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Latex Allergies in Dental Practice

Health and SafetyNatural rubber latex (NRL) allergies can impact on all dental healthcare workers as a result of the frequent use of latex gloves, and on patients because of contact with latex-gloved hands and local anaesthetic cartridges that possess rubber seals. Latex gloves also traditionally contained powder to facilitate donning. However this powder increases the risk of sensitisation and allergy as the latex proteins are carried and made airborne by the powder particles (aerosolisation).

To reduce the risks associated with aerosolisation and the increased risk of latex allergies, Health Protection Scotland [1] recommends that disposable latex gloves containing powder should not be used. The UK Medicines Information network (UKMi) provides information on which dental local anaesthetics are latex free [2].

Under the Control of Substances Hazardous to Health Regulations 2002 [3], employers are legally bound to assess the risk that NRL poses to staff and patients.

Conduct a COSHH assessment for NRL (see COSHH Risk Assessment Mar 2012 template (Word)).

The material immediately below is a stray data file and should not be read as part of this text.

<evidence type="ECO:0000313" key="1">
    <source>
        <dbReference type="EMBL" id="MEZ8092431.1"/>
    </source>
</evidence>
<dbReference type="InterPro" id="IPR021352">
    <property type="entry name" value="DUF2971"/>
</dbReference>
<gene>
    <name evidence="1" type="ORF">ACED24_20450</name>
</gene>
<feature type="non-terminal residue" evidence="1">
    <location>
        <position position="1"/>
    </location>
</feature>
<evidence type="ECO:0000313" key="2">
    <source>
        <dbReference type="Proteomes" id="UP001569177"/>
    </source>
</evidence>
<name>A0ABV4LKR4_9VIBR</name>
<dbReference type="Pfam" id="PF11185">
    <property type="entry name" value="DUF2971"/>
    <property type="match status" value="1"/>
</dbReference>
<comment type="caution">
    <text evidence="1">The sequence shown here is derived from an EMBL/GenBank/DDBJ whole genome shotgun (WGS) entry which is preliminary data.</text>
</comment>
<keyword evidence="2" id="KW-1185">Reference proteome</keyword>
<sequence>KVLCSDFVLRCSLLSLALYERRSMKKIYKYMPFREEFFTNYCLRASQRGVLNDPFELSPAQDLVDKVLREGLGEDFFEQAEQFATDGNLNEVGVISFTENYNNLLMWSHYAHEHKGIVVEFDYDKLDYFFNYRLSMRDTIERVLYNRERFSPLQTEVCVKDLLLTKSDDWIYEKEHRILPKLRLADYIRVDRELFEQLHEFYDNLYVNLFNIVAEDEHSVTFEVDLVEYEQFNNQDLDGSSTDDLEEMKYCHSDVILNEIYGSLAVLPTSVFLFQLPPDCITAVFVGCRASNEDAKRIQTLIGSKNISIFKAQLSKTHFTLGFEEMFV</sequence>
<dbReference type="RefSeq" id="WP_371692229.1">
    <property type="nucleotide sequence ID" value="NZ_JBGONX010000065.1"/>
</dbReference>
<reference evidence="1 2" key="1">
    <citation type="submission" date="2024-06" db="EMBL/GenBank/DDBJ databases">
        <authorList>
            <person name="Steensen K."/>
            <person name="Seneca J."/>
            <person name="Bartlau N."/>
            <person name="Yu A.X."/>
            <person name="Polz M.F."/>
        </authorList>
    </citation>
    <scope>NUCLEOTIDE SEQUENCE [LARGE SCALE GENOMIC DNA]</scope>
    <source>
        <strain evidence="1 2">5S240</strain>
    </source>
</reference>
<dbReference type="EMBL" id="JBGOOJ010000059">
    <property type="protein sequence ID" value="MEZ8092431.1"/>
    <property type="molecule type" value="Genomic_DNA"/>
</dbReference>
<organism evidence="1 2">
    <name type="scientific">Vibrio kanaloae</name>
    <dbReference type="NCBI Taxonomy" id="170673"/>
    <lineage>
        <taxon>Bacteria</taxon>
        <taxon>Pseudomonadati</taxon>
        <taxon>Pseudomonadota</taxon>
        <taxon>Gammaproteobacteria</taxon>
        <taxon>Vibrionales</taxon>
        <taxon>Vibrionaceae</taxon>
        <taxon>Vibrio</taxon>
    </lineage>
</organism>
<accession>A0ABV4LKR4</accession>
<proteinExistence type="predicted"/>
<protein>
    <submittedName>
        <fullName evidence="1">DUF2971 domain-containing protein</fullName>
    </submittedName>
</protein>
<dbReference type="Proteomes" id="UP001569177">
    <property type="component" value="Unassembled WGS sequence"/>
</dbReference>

Put together a written policy (see Latex Policy Aug 2013 template (Word) that covers:

  • prevention of allergies among the dental team;
  • protection for sensitised staff;
  • management of patients with allergies.

Templates

Sources of Information

  1. Latex Allergy: Occupational aspects of management. Weekly Report 04.06.08. Health Protection Scotland (2008) (http://www.hps.scot.nhs.uk/search/default.aspx?search=latex+allergy&Go=GO)
  2. Which local dental anaesthetics are latex-free? Medicines Q&A 331.1. UK Medicines Information (2012) (www.sps.nhs.uk/wp-content/uploads/2015/01/UKMi-QA-Dental-local-anaesthetics-and-natural-rubber-latex-update-Jan-2018. (PDF) )
  3. Control of Substances Hazardous to Health Regulations 2002 (www.legislation.gov.uk/uksi/2002/2677/contents/made)